Tuesday, August 4, 2020

MG Realistic Fiction review of Stealing Mt. Rushmore by Daphne Kalmar

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Stealing Mt. Rushmore by Daphne Kalmar
Format:  Paperback ARC
Publisher:  Feiwel and Friends
Number of pages:  256
Publishing:  August 18th, 2020
Source: Blue Slip Media and Publisher in exchange for an honest review  

Opening Line:
  "I sat at the kitchen table in front of the fan reading the newspaper waiting for Dad to get home from work."

Stealing Mt. Rushmore takes place in the summer of 1974, just prior to the Nixon impeachment trials.  Nellie and her three brothers are looking forward to a family trip their father had been planning for the past two years to visit Mt. Rushmore.  It'd been a goal of his since returning from Vietnam to show them the monument that had inspired each of the boys names.  They had all the gear, and the five hundred dollars their dad had been stashing away  in the coffee can in the freezer was for their travel expenses.  But now the money is gone, stolen by their mother as she ran away, vanished without a word.  

After their Dad discovers the money is gone, he spirals into a deep depression.  The family is left circling around one another with an overwhelming sadness taking over the house.  Dad seems to cope by spending hours, even days in his room, oblivious to anything going on around him.  Almost a zombie when they pass him in the hall.  (6yo) Teddy has his crayons, cartoons and trips to the duck pond with Nellie, (10yo) Tom has his model kits in the basement and (15yo) George is MIA, most likely out with his friends causing trouble.  Meanwhile (13yo) Nellie has slid into the provider role, hating her mother for leaving but also waiting for her to come back.   Nellie starts to take care of the daily chores, in addition to the babysitting she already does for Teddy, she buys the groceries, pays the bills, makes sure food is on the table and that Teddy doesn't sit in front of the T.V. all day.  Nellie's also determined to find a way to earn the money back so they can make their trip to South Dakota, and hopes the trip is enough too mend her family.  

Stealing Mt. Rushmore is a look into the lives of one family during the 1970's.  At moments it is sad, but at other times will have you yearning for a simpler time, a time of Captain Kangaroo, reading the daily horoscope, Sunday comics, cartoons, Nancy Drew mysteries, eating hotdogs, drinking Kool-Aid and riding your bike with your friend.   Each chapter begins with a snippet of a headline from the Boston Herald American newspaper, covering events surrounding the Nixon impeachment, with an occasional headlines about a bird who was stolen and returned to the zoo.  Reading the paper was important to Nellie and her Dad.  Nellie's mom got her started on reading her horoscope every day, something she continued even after her mother left.    However, Nellie and her Dad were the one's who closely followed Nixon's presidency.  The 70's aren't a period that I usually get to read much about so I appreciated that were some notes about the time period at the back of the book for reference.  It was especially interesting watching Nellie's feelings about Nixon and his presidency evolve the more and more she learned about the Watergate scandal and Nixon's involvement.  I also enjoyed the inclusion of Nellie's daily horoscope into the story, especially seeing what those predications meant to her.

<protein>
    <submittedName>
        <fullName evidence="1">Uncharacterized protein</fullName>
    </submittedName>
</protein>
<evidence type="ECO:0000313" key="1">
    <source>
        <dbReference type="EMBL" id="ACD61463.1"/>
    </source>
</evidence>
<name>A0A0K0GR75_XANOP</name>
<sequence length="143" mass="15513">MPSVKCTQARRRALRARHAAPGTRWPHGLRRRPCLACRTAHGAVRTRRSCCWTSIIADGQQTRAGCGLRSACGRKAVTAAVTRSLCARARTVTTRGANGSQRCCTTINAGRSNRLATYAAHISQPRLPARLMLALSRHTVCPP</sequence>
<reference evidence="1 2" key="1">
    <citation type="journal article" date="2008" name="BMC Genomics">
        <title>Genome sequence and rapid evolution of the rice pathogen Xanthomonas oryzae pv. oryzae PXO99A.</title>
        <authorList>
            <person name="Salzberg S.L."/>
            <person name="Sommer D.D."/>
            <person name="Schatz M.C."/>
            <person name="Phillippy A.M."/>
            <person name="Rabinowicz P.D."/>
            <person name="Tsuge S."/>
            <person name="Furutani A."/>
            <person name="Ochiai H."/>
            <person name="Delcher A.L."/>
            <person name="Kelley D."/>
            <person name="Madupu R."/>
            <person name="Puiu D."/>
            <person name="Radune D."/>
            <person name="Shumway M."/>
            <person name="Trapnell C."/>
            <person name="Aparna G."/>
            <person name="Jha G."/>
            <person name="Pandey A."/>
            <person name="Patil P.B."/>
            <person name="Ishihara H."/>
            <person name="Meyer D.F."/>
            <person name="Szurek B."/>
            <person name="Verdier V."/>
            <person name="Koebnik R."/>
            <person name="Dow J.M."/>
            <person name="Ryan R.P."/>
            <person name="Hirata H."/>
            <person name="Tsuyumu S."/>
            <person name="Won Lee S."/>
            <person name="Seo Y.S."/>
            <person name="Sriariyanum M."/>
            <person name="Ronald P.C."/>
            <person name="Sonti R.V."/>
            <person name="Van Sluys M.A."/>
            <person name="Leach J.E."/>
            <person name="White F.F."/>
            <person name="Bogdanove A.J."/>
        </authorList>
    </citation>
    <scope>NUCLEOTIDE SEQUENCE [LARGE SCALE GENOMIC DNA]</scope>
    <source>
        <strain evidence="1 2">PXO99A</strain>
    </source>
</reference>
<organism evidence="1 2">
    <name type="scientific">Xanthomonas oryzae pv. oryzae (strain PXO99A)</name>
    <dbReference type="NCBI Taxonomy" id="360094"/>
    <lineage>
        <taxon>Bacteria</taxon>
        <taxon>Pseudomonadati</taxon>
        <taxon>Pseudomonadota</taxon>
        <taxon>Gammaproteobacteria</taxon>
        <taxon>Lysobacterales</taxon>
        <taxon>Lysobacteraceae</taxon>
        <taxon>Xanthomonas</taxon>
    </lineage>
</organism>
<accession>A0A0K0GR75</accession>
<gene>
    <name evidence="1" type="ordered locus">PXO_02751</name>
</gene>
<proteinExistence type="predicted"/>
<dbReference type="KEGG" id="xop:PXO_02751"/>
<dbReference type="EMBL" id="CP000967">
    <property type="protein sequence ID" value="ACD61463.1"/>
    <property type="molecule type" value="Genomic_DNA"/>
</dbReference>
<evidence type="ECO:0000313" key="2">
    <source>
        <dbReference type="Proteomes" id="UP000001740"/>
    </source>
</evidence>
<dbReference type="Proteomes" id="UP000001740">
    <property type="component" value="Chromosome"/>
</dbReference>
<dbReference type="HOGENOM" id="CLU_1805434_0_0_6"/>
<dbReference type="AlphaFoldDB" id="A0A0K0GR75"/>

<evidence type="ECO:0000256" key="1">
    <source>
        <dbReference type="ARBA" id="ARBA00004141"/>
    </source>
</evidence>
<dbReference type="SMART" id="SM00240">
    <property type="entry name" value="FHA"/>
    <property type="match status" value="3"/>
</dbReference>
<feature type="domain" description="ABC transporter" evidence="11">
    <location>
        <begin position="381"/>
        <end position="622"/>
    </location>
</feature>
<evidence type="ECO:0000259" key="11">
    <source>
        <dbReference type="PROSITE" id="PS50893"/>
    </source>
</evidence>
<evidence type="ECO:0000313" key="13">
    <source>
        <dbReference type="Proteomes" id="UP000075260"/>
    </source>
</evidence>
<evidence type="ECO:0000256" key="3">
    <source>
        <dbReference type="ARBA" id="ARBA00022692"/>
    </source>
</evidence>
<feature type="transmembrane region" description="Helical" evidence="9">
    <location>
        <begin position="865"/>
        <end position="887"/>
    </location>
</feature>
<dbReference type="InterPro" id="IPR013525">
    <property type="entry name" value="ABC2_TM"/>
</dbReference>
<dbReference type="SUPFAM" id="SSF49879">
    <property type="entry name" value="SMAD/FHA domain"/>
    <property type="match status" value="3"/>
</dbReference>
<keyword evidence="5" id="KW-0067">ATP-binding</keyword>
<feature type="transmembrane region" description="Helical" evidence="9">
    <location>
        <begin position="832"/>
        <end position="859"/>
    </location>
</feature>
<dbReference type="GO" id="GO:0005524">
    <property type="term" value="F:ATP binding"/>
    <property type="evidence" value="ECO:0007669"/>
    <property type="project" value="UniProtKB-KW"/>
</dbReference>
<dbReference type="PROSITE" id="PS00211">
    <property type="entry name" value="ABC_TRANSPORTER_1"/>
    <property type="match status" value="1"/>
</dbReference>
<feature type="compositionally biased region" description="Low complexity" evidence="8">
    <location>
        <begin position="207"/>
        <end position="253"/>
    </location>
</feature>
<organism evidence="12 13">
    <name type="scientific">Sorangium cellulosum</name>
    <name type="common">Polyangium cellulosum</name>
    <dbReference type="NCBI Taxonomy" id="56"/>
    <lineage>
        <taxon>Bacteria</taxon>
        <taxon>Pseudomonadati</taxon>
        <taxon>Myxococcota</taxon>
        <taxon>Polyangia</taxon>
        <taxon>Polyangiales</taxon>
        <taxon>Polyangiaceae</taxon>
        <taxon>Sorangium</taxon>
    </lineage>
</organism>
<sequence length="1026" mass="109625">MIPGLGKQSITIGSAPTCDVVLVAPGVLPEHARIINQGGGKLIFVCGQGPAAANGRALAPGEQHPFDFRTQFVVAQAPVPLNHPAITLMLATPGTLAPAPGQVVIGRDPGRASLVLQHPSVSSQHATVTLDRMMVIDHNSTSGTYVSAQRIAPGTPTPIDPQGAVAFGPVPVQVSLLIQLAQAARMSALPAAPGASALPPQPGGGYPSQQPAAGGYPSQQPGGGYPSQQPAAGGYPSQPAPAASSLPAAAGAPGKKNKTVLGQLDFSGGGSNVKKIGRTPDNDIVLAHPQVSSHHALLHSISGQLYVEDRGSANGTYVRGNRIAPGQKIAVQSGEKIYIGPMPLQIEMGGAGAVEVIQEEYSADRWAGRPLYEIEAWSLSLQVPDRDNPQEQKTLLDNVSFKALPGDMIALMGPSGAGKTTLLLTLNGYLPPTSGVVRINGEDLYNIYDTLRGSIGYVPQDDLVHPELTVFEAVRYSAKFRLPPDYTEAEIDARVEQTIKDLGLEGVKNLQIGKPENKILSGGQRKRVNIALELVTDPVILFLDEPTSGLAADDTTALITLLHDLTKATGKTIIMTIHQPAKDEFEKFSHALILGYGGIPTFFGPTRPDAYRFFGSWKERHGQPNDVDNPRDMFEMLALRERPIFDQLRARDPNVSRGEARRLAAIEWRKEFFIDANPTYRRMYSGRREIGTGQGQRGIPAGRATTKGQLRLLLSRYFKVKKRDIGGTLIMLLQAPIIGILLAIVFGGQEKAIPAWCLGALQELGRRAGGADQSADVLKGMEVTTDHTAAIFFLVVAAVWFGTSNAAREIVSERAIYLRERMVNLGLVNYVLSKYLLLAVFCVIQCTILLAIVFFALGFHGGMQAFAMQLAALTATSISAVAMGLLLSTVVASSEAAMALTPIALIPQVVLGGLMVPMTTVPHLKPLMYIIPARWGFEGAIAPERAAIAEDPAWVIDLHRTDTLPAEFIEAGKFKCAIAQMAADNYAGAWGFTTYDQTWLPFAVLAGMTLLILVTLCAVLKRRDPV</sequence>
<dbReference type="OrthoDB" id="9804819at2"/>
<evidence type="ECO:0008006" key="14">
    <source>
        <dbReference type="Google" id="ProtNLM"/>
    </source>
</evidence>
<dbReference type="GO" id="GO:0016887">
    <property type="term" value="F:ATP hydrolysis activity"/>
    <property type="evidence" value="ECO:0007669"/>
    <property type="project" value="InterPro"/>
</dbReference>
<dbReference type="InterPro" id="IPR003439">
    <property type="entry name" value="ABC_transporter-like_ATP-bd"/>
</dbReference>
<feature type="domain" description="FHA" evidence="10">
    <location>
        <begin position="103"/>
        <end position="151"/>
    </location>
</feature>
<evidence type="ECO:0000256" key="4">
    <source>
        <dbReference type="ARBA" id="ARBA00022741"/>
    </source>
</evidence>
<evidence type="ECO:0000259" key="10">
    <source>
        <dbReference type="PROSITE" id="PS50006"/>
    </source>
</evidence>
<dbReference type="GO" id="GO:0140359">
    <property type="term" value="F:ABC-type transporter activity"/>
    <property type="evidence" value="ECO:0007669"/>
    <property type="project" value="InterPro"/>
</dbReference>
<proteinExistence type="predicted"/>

I really admired Nellie, the way she took charge of the situation after her dad checks out on them.  Nellie displayed a lot of determination while trying to earn back the money.  She was focused and took any means possible, be it raking leaves or having a car wash to earn some cash, she was quite creative.  One of her ideas was quite hilarious, but I'll leave that one for you to discover for yourself.  Nellie was in a tough position because of her dad's depression.  She described his separating himself from the family as letting "...the sadness creep in like darkness slips under a bedroom door when the lights in the hall go out."  It's very difficult not to feel sad about how their father was treating them.  Coupled with their mom's abandonment it made a difficult situation that much worse.  I found myself being  vested in these kids and wanting things to turn around for them.  Flipping through the pages quickly to find out what happens.    

Nellie's quite a remarkable character, and defiantly left a lasting impression on me with how she never gave up.  I admired her efforts to pick up the pieces, keeping her brothers needs in front of her own, despite being sad herself over her mom leaving,  feeling abandoned when she needed her mother the most, and not being sure if she had the will to persevere.  Yep, she goes on my list of favorite strong female characters.    Her bravery is also very commendable, the way she stood up to a man mistreating his dog and took the dog home, knowing if her dad found out, she'd have a lot of explaining to do.  That her dad might even get very angry, but also knowing that the dog's presence would bring a small slice of happiness into her brother's lives.   She really grew into herself and gathered her own voice.  And I absolutely loved the moment when she demands some equality and help with the housework from her brothers.  While the ending ends on a happy note, everything isn't tidy and neat, but does leave you feeling hopeful.  Overall this was a fantastic historical fiction and I look forward to any future books written by Kalmar. 

  ** A huge thank you to Blue Slip Media and Feiwel and Friends for the ARC paperback**

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